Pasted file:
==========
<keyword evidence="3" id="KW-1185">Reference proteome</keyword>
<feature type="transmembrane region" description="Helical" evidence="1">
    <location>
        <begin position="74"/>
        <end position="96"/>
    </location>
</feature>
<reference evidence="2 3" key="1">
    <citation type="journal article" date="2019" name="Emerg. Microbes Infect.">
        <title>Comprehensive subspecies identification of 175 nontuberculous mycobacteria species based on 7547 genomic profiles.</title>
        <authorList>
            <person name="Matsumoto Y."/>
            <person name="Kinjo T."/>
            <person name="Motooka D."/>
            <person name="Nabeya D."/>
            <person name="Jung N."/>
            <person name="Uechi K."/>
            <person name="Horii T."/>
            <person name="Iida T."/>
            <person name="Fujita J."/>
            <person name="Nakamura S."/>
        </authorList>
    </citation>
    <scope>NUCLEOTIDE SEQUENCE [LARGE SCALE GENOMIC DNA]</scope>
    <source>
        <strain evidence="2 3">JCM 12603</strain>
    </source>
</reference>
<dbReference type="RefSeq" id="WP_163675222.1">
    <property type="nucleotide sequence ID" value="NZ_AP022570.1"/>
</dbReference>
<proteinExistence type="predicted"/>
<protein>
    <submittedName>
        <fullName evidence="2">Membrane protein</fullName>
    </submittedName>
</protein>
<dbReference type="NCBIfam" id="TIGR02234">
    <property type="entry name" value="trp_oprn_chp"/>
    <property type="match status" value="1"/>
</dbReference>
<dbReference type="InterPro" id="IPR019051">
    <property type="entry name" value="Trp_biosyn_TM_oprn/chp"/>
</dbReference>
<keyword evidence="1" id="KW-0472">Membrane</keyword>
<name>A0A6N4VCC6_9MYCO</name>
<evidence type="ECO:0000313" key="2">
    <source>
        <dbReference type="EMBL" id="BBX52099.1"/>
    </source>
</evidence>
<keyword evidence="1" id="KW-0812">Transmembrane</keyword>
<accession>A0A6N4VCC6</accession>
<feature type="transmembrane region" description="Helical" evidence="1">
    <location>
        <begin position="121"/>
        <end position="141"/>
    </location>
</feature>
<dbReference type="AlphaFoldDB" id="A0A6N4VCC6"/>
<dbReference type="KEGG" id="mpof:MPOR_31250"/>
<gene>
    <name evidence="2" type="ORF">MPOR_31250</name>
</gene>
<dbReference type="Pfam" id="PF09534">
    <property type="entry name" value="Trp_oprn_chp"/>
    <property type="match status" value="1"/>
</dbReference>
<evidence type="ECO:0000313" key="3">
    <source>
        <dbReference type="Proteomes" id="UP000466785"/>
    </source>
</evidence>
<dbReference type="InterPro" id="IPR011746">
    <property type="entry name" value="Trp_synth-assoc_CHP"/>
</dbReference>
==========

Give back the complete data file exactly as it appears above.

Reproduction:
<keyword evidence="3" id="KW-1185">Reference proteome</keyword>
<feature type="transmembrane region" description="Helical" evidence="1">
    <location>
        <begin position="74"/>
        <end position="96"/>
    </location>
</feature>
<reference evidence="2 3" key="1">
    <citation type="journal article" date="2019" name="Emerg. Microbes Infect.">
        <title>Comprehensive subspecies identification of 175 nontuberculous mycobacteria species based on 7547 genomic profiles.</title>
        <authorList>
            <person name="Matsumoto Y."/>
            <person name="Kinjo T."/>
            <person name="Motooka D."/>
            <person name="Nabeya D."/>
            <person name="Jung N."/>
            <person name="Uechi K."/>
            <person name="Horii T."/>
            <person name="Iida T."/>
            <person name="Fujita J."/>
            <person name="Nakamura S."/>
        </authorList>
    </citation>
    <scope>NUCLEOTIDE SEQUENCE [LARGE SCALE GENOMIC DNA]</scope>
    <source>
        <strain evidence="2 3">JCM 12603</strain>
    </source>
</reference>
<dbReference type="RefSeq" id="WP_163675222.1">
    <property type="nucleotide sequence ID" value="NZ_AP022570.1"/>
</dbReference>
<proteinExistence type="predicted"/>
<protein>
    <submittedName>
        <fullName evidence="2">Membrane protein</fullName>
    </submittedName>
</protein>
<dbReference type="NCBIfam" id="TIGR02234">
    <property type="entry name" value="trp_oprn_chp"/>
    <property type="match status" value="1"/>
</dbReference>
<dbReference type="InterPro" id="IPR019051">
    <property type="entry name" value="Trp_biosyn_TM_oprn/chp"/>
</dbReference>
<keyword evidence="1" id="KW-0472">Membrane</keyword>
<name>A0A6N4VCC6_9MYCO</name>
<evidence type="ECO:0000313" key="2">
    <source>
        <dbReference type="EMBL" id="BBX52099.1"/>
    </source>
</evidence>
<keyword evidence="1" id="KW-0812">Transmembrane</keyword>
<accession>A0A6N4VCC6</accession>
<feature type="transmembrane region" description="Helical" evidence="1">
    <location>
        <begin position="121"/>
        <end position="141"/>
    </location>
</feature>
<dbReference type="AlphaFoldDB" id="A0A6N4VCC6"/>
<dbReference type="KEGG" id="mpof:MPOR_31250"/>
<gene>
    <name evidence="2" type="ORF">MPOR_31250</name>
</gene>
<dbReference type="Pfam" id="PF09534">
    <property type="entry name" value="Trp_oprn_chp"/>
    <property type="match status" value="1"/>
</dbReference>
<evidence type="ECO:0000313" key="3">
    <source>
        <dbReference type="Proteomes" id="UP000466785"/>
    </source>
</evidence>
<dbReference type="InterPro" id="IPR011746">
    <property type="entry name" value="Trp_synth-assoc_CHP"/>
</dbReference>